Saturday 15 July 2006

Should The Internet Be Neutral?

Currently there is a heated debate among internet stakeholders on the merits of network or net neutrality. Although the term was only coined in 2005 by Tim Wu, the fundamentals of net neutrality actually dated back to when internet protocol was first conceived to guide data exchange across a global network. At the most basic level, net neutrality guarantees the indiscriminate delivery of information packets across the internet, regardless of their sources or destinations. Proponents of net neutrality, including many academics and Tim Berners-Lee (the father of the World Wide Web), have advocated such unrestricted access as a basic right of freedom to information. Opponents of net neutrality, such as the telecommunication industries, have argued for their right to rely on market economics to prioritize access to information on the internet. The latter is based on existing practice by common carriers, such as in cable television, where consumers are charged to pay differently depending on the level of content delivery. However, such argument ignores the fundamental differences between the internet and traditional media channel on how information reaches its consumers. As an avid consumer, my right to access such information must never be determined by economics or politics. Any challenge to this right is simply censorship, regardless of the regulatory disguise under which this censorship may hide.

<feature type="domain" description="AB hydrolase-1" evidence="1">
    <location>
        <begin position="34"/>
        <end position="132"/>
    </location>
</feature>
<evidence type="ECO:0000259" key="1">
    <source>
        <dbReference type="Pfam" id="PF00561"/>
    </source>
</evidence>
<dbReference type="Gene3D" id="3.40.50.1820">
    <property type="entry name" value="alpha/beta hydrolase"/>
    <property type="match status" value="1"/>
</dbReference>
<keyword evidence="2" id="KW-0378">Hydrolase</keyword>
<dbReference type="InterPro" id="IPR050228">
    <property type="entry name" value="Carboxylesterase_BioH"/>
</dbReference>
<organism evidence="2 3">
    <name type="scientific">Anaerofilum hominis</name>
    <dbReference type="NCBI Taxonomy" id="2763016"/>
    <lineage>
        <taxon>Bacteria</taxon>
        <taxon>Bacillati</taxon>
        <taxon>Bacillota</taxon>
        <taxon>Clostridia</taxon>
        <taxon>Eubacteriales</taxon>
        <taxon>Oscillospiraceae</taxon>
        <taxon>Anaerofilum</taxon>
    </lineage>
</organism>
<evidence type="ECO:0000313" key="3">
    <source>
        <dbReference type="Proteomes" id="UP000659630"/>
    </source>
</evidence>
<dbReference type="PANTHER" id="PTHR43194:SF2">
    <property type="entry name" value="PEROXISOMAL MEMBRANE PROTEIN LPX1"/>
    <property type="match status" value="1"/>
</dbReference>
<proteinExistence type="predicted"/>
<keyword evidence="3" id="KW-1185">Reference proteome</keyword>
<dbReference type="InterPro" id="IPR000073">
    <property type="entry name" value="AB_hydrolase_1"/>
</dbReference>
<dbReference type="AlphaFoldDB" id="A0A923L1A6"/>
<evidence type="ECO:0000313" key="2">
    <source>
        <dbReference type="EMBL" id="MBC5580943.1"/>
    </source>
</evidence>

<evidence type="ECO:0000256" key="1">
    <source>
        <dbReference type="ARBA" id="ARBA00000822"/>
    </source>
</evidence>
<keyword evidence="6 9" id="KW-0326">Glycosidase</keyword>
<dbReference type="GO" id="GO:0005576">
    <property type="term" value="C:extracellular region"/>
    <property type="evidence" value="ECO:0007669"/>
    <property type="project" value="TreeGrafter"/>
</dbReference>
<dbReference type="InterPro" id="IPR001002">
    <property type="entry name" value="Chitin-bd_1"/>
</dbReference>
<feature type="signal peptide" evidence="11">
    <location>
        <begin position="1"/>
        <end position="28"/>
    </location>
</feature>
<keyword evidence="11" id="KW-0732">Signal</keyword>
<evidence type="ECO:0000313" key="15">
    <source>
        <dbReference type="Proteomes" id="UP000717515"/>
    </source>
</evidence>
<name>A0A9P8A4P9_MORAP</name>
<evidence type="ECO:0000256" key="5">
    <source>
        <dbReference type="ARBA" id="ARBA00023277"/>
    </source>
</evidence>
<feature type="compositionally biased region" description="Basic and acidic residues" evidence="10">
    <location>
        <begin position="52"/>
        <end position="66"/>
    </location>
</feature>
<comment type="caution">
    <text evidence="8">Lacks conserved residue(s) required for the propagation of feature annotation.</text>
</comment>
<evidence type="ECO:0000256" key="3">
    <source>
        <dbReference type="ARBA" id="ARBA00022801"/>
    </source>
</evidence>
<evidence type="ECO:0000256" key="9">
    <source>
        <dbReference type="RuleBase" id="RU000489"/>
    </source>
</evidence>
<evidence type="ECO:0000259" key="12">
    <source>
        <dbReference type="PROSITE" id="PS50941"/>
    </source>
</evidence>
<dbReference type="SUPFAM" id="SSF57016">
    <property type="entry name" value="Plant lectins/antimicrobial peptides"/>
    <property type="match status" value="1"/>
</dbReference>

By Philip Jong • At 12:01 AM • Under Column • Under Tech
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